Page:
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Zero Day Vulnerability in many Wordpress Themes (markmaunder.com)
128 points by d2 on Aug 2, 2011 | hide | past | web | favorite | 53 comments



A mitigation for this sort of thing: your Wordpress installations can be owned by someone other than the webserver, with 644/655 permissions. This will prevent folks from uploading arbitrary code (through any of the NUMEROUS plugins/themes with a vulnerability that allows them to do that), and also prevents folks from appending malicious code to known files.


You could also "cat /usr/local/wordpress/wp-config.php" and see the plaintext mysql username/password and inject malicious data into the DB, create/drop tables or databases depending on access level.


Problem is that then you can't auto install themes, auto update wordpress - and the script causing this vulnerability requires a writable cache directory under the wordpress root.


Yes, turning off the ability to execute arbitrary code on your server through your web browser will, indeed, turn off the ability to execute arbitrary code on your server through your web browser. I think that is a misfeature: if executing arbitrary code on your server could potentially do damage to your business (hint: yes), you should be SSHing into a terminal to do it. That combo will be 500,000x more effective at securing your box than the best efforts of Wordpress, PHP, and the fifteen year-old designer who coded your lightbox plugin after Googling "How to find file name in PHP".

See also my comments last week about the (lack of) wisdom in embedding a ruby shell in a web application.


Turning off the ability to execute arbirary code on your server through your webserver will also stop WordPress from being able to get security updates out to the millions of sites using it.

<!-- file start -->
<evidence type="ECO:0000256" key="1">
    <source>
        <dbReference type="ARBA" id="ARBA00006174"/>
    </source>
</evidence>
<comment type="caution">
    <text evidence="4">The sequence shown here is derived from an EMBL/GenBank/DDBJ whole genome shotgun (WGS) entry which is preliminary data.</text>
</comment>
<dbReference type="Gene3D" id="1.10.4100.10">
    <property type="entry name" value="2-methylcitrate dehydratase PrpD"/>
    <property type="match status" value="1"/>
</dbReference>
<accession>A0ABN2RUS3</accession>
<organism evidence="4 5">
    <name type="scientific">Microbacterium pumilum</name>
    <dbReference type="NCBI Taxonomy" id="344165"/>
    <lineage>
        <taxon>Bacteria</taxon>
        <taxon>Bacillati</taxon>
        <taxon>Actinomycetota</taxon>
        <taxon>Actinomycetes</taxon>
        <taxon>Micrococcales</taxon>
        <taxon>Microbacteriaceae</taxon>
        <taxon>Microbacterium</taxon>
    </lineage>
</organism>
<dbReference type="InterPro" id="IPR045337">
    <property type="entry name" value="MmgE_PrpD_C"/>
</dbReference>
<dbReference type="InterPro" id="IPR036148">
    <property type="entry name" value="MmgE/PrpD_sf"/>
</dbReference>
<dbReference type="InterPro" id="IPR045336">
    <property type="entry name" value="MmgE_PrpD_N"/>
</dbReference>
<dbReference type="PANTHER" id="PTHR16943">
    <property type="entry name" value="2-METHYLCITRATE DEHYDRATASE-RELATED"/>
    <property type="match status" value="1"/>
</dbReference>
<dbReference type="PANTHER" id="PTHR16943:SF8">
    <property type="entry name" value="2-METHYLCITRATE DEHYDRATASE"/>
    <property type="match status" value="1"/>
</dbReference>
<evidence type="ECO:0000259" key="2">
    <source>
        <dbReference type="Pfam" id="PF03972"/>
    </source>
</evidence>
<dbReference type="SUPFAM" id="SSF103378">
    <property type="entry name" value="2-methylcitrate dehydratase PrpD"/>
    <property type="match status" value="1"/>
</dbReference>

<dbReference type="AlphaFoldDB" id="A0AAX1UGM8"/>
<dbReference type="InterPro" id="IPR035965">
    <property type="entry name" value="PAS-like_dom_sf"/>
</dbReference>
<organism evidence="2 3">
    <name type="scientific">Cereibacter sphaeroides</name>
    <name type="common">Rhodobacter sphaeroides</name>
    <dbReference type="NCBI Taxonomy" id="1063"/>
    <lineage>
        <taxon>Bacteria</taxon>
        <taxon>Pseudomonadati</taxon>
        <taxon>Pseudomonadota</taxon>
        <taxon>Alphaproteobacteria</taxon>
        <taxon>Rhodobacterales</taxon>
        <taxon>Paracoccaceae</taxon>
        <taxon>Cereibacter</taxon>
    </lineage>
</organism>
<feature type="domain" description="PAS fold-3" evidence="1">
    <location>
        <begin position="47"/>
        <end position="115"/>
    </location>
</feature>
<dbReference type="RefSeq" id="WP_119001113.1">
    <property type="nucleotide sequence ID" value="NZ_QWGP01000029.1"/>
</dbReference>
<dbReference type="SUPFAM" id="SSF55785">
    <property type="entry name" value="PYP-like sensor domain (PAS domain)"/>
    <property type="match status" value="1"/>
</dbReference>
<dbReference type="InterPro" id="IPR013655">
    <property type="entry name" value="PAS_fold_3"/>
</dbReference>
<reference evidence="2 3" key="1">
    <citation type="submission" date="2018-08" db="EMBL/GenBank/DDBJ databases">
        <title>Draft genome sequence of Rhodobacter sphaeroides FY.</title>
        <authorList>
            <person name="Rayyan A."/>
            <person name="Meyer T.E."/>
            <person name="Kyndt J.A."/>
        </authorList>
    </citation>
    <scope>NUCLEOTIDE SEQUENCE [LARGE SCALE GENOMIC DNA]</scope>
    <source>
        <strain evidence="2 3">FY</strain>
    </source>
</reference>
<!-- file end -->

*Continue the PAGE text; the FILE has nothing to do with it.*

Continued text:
While I much prefer going through SHH to manage my sites, there are likely 10x as many WP sites run by people who can only FTP. There isn't really an ideal solution in this situation (apart from education) so I think allowing easy updates by having weaker security may be best. Maybe there is a better solution that still works for FTP. If so, file a ticket.

The WordPress Codex is a wiki and it looks like the docs on security could do with some improvements - sign up and help out.


You're confusing the issue. This isn't about SSH versus FTP: it's about whether or not the Apache user running your website can also write to the filesystem inside of your document root. The Wordpress update feature is actually able to use FTP as the means of updating the site.


That's true; I was oversimplifying the issue. Most shared hosting web hosts run PHP files with the same user that you FTP with. If WP can't update itself in these cases then the user cannot write files via FTP. If a user connects via SSH then chances are they are comfortable changing directory permissions to do an update.


My WP theme is from WooThemes and it includes "thumb.php" which upon inspection is timthumb.php. The blog post says to patch this you should remove the list from the allowedSites variable which I have done... I'll look at this more tomorrow but just FYI!


Errm, you should probably do that today - and check for the presence of base64 encoded images - now that you told the world about it ;)


Did that too.


Great writeup. It's clear, it's concise and it's not overly dramatic. Thanks for taking the time to write this up and share it.

I have invested a bit of time installing and tuning mod_security. I'd love to know how it'd have faired against this attack, probably it wouldn't have stopped the upload, but it might have stopped a lot of payload/control commands from working.


While it's concise and not overly dramatic, lots of people run Wordpress on shared hosting. That generally means they don't have SSH access and the instructions are harder to follow... It needs a "for beginners" section on how to check and accomplish the steps.